Medical fraternity recommends ranitidine as safe, efficacious citing that none of the key pharmaceutical regulators such as the US FDA, the Central Drugs Standard Control Organisation (CDSCO) has asked for a ban.
The US FDA tested numerous ranitidine products and found levels of N-nitrosodimethylamine (NDMA) impurity similar to levels one would be exposed to if they ate common foods like grilled or smoked meats.
Ranitidine was commercially introduced in 1981 and has stood up to the expectations of medical fraternity for being safe and efficacious. Ranitidine features on the World Health Organization (WHO) List of Essential Medicines.
Giving regulatory prespective on the issue, Dr ME Yeolekar, Professor and Head, Department of Internal Medicine, KJ Somaiya Medical College and Hospital said, “Manufacturers are required to comply with the Drugs Controller General of India (DCGI) directives about ensuring safety of medicines. When manufacturers have verified products and taken the measures towards patient safety, the issue of scare and controversy should not arise. This applies to ranitidine as well.”
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Talking about the patient safety aspect, Dr Anil Kumar, consultant cardiologist, Bombay Hospital and Medical Research Centre, Mumbai and Professor of Cardiology, Grant Medical College and JJ Group of Hospitals, said, “I have been prescribing my patients ranitidine for several years and they have never reported any major side effect during their treatment and thereafter. Ranitidine is safe, efficacious and cheap option for the masses.”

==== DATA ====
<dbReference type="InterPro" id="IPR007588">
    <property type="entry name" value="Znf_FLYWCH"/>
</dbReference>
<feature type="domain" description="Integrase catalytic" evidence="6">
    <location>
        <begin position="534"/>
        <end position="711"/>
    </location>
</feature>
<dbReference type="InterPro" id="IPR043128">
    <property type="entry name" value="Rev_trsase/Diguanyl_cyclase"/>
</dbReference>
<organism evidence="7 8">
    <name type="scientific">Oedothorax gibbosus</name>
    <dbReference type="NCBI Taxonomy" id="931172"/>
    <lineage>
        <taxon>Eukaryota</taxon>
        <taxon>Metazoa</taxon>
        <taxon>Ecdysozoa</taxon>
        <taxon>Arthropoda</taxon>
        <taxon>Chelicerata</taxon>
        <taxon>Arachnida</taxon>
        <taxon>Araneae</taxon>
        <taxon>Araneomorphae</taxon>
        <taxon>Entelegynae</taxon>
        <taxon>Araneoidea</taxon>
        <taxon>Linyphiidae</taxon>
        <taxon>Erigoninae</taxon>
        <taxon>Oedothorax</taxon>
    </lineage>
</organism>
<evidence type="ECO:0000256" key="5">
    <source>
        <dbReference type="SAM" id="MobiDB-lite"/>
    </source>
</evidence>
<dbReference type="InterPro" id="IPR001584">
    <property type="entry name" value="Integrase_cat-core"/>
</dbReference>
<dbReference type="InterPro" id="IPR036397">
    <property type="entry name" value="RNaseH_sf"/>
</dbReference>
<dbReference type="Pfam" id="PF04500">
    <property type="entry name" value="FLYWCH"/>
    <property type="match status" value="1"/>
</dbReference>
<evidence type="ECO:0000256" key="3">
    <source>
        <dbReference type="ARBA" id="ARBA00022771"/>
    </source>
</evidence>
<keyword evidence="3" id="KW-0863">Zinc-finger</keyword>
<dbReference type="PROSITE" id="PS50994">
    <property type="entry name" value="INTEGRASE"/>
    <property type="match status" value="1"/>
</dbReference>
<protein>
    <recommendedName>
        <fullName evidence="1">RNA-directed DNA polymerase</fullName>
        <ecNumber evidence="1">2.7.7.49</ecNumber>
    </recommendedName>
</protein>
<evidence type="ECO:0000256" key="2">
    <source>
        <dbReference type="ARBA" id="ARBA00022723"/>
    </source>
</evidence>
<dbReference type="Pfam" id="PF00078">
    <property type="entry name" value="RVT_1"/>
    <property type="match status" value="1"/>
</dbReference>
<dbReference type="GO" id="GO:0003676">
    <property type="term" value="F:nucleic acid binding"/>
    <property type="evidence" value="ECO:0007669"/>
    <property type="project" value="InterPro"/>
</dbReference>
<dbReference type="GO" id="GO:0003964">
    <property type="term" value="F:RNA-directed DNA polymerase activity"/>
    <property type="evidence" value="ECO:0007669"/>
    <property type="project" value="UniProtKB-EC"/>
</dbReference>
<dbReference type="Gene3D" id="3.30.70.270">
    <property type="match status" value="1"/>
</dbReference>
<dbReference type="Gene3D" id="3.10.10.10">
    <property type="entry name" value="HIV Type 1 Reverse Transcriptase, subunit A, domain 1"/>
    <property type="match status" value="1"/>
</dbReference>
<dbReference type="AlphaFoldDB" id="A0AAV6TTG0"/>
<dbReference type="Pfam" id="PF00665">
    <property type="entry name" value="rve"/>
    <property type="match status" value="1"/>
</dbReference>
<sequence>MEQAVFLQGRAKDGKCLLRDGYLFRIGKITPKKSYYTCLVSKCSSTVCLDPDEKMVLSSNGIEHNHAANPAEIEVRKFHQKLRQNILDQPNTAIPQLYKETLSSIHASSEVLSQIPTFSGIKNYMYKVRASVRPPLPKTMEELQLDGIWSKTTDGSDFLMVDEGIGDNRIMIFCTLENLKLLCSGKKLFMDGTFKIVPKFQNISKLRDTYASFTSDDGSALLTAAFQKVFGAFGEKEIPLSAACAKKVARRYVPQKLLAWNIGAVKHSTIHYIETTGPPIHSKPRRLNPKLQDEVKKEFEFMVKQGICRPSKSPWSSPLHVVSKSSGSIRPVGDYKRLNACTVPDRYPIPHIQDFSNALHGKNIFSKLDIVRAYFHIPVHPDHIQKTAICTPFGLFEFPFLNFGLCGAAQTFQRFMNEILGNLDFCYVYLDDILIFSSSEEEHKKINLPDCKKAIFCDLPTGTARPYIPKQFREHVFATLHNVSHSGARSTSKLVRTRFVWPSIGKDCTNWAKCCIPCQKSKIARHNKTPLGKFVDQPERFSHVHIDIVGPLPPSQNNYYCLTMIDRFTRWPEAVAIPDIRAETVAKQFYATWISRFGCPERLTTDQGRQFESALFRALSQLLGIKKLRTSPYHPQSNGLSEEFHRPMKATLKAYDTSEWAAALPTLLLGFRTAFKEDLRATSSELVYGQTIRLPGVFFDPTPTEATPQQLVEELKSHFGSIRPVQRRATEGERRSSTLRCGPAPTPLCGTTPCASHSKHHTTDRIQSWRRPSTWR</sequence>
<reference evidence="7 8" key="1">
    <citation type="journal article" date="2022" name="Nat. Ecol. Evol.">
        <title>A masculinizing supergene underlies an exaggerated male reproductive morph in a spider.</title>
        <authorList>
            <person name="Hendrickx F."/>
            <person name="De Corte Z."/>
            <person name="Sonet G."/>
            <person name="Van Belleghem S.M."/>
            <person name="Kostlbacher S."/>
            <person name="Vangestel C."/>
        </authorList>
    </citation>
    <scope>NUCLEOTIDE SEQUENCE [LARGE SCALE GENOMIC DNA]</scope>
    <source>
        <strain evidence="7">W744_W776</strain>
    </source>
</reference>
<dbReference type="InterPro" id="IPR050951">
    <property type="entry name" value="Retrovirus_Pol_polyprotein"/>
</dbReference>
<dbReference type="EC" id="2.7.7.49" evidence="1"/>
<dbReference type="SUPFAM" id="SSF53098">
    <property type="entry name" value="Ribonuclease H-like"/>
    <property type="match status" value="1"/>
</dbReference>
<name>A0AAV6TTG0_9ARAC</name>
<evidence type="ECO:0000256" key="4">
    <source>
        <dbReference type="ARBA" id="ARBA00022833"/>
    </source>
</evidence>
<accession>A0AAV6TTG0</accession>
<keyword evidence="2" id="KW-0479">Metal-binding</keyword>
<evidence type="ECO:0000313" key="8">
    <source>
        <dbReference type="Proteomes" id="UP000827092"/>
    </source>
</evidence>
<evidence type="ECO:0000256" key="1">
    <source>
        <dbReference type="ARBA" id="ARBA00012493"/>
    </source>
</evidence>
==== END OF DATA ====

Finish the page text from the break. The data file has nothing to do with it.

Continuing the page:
Echoing similar views, Dr Rajiv Karnik, cardiologist, Fortis Hospital, Mulund, “Cardiologists prescribe ranitidine to counter acid formation in patients as a side effect of other medicines that are given for different heart conditions. Ranitidine is the safest bet for controlling acid refluxes. The US FDA, in a statement, has also confirmed that ranitidine does not lead to NDMA formation in typical stomach conditions through their tests.”
“Ranitidine is used in cases especially for gastroesophageal reflux disease (GERD). We have found ranitidine safe to be prescribed to even children,” informed Dr Avinash Rao, Andheri-based senior paediatrician.
Speaking in favour of ranitidine, Dr Vijay Kamale, professor of pediatrics, MGM Medical College, “NDMA is a known environmental impurity which is also found in drinking water, foods, including meats, dairy products and vegetables. I have been prescribing ranitidine to neonates, infants and children for years and have relied on it as a safe medicine.”
“Acid regulators which block acid formation are prescribed to treat hyperacidity disorders. Ranitidine is available since several decades now with no serious side effects reported. We have been prescribing ranitidine-based acid regulators since decades now and haven’t come across any serious adverse effect on the kidneys unlike other class of antacids,” concluded Dr Sharad Seth, Nephrologist, HOD, Kokilaben Ambani Hospital.